Blackfriar: Drax an island of stability in a sea of energy uncertainty

DRAX’S timing could hardly have been sweeter.

As regulator Ofgem was busy blasting holes in Britain’s energy strategy, the North Yorkshire plant confirmed more progress on plans to replace half its coal with biomass.

“There’s a risk that the UK could struggle with its generation capacity around 2015/16 or later in the decade,” said Drax chief executive Dorothy Thompson.

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“The key to Drax is that we are a strategic asset that provides really stable generation. We are there when we’re needed.”

While little new was contained in Drax’s update – its plans to burn more plant-based material were given the green light July – its shares rose more than six per cent on Tuesday to close at 641.5p.

In fact, the numbers showed underlying profits for 2012 falling to £193m from £202m. Finance director Tony Quinlan even warned earnings will be subdued for another two years as rising capital spending meets pricier carbon emissions penalties.

So why the stock market exuberance?

Perhaps because Drax appears to offer a rare slice of stability in an increasingly uncertain sector.

New nuclear is in disarray, after Centrica pulled out of a partnership with EDF to build new reactors in the UK. The most advanced of these, at Hinkley Point in Somerset, is unlikely to open by its 2017 deadline as EDF argues with Government about the price it will earn for the power.

Domestic shale gas production remains but a distant hope, fraught with obstacles.

Carbon capture and storage – the only way a new coal plant will get the go-ahead on these shores – is still in pilot mode.

Renewables last made up just nine per cent of UK energy production, and the growth of offshore wind is proving a slow and expensive story.

Meanwhile, ageing coal and oil-fired plants are being forced to close. Tightening rules on carbon emissions, plus the Government’s pledge to generate 15 per cent of its power from renewables by 2020, mean Britain will lose about 11.6 gigawatts (GW) of coal and oil-fired power by 2015 or earlier.

To counter all of this, Britain is making a dash for gas – just as world prices are set to increase.

Later in the decade, gas will account for about 60 per cent of Britain’s power station needs instead of 30 per cent today, he added.

Britain will be “very tight on power station capacity in three to five years’ time”, he warned.

Drax, which supplies seven per cent of the UK’s power, offers a valuable slice of energy security amidst all this uncertainty.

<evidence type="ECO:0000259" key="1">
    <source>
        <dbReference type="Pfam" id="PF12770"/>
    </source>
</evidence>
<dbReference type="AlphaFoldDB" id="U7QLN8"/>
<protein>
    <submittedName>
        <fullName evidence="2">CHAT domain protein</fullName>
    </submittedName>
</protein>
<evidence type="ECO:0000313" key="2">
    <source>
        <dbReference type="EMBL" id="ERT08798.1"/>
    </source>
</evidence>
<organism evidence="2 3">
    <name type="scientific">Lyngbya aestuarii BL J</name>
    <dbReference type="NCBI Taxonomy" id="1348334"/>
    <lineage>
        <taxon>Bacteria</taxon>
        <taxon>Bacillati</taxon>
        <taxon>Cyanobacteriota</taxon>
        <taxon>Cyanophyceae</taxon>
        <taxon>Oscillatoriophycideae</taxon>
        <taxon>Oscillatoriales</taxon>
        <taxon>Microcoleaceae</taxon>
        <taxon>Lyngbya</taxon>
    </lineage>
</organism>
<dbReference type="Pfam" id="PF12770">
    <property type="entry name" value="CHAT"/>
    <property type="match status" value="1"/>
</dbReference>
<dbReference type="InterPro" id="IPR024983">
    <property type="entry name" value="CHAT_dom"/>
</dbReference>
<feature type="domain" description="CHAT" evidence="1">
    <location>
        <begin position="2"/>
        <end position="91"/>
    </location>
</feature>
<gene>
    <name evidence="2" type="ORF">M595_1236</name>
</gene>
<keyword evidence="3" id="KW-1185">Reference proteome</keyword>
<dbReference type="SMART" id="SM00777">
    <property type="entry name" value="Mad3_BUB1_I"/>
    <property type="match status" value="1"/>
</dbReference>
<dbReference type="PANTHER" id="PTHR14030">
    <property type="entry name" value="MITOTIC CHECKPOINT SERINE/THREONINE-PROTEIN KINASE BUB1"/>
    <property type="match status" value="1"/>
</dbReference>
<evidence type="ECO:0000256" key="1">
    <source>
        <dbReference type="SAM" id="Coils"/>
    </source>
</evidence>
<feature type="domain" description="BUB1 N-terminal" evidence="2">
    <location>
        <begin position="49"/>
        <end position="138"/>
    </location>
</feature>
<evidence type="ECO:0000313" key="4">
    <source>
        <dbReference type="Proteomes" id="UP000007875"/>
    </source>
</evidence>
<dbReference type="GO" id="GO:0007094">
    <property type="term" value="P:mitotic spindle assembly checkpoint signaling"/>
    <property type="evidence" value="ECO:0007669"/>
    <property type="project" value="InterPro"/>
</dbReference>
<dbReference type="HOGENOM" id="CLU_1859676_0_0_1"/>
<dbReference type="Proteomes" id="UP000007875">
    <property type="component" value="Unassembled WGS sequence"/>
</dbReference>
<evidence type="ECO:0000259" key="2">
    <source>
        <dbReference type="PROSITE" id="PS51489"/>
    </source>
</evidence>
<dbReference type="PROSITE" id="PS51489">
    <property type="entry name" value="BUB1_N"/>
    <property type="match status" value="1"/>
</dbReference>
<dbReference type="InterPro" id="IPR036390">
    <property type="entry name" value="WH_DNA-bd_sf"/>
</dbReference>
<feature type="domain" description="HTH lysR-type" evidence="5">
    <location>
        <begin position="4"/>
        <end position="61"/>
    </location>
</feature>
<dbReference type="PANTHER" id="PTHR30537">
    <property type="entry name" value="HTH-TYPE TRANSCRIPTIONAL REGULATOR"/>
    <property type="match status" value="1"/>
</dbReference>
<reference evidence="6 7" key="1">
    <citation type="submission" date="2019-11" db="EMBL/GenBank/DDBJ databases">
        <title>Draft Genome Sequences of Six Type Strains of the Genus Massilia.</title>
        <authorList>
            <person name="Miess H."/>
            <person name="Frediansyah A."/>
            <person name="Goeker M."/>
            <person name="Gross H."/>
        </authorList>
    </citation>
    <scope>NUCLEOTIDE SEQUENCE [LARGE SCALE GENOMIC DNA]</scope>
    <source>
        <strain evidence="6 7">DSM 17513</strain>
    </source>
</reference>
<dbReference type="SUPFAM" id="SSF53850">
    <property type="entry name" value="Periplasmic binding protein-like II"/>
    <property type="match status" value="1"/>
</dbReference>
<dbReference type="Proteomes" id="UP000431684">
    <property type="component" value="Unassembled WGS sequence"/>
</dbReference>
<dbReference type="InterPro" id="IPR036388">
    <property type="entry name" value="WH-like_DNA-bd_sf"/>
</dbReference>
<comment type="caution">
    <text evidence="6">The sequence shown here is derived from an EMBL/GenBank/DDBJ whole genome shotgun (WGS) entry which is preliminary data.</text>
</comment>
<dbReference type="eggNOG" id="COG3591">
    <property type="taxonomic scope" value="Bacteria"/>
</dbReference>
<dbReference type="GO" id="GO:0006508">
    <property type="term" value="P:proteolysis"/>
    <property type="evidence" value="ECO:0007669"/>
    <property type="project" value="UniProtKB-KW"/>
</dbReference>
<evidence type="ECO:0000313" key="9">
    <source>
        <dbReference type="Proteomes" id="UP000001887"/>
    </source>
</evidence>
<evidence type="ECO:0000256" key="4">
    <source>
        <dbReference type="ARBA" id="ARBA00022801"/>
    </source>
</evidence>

But even with subsidies from Government confirmed, biomass still has its risks. While civilisations have long burned wood for domestic fuel, Drax is attempting to create a brand new supply chain for power station fuel.

It must ship 95 per cent of the fuel from abroad, and is building pelleting plants in America to supply some of this. It needs to source about eight million tonnes of the fuel a year to feed half the 4,000 mega watt plant.

Competition for that fuel will surely increase as other coal plants jump on board the conversion bandwagon – consultancy Deloitte reckons biomass could be used to generate 21 per cent of Britain’s energy by 2020.

Assuming Drax and others are successful in building an efficient biomass supply chain, the fuel can give relative energy security in an uncertain world. But Britain must be careful it is not caught in a trap of subsidising a huge proportion of its electricity generation.

The ‘clicks vs bricks’ debate has been raging in retail circles for some time.

There are those who believe the high street will disappear over the next few decades as people opt to shop via the internet from the comfort of their own homes.

With this in mind you might expect the new £350m Trinity Leeds scheme, which opens its door exactly one month from today, to shy away from improving the digital experience for its customers. In fact it is doing the exact opposite. It will embrace the digital era and its owners Land Securities has given the Yorkshire Post an exclusive insight into what shoppers can expect when it opens its doors.

It’s all about the experience. Gone are the days when shopping was a chore.

Shopping now has to compete with leisure for people’s time.

Forget multichannel, which refers to using every available way of selling, the new buzzword is omnichannel – successfully joining up PC, tablet, mobile and physical shopping.

Trinity Leeds is hooking up with Google to launch an app that allows shoppers to navigate themselves around the centre by providing real-time information about products and promotions.

The landmark shopping centre is making itself fit for purpose in this new digital age.

Retailers should take note if they want to avoid the same fate as HMV, Blockbuster and Jessops.

Bricks and mortar can survive but they must go hand in hand with online.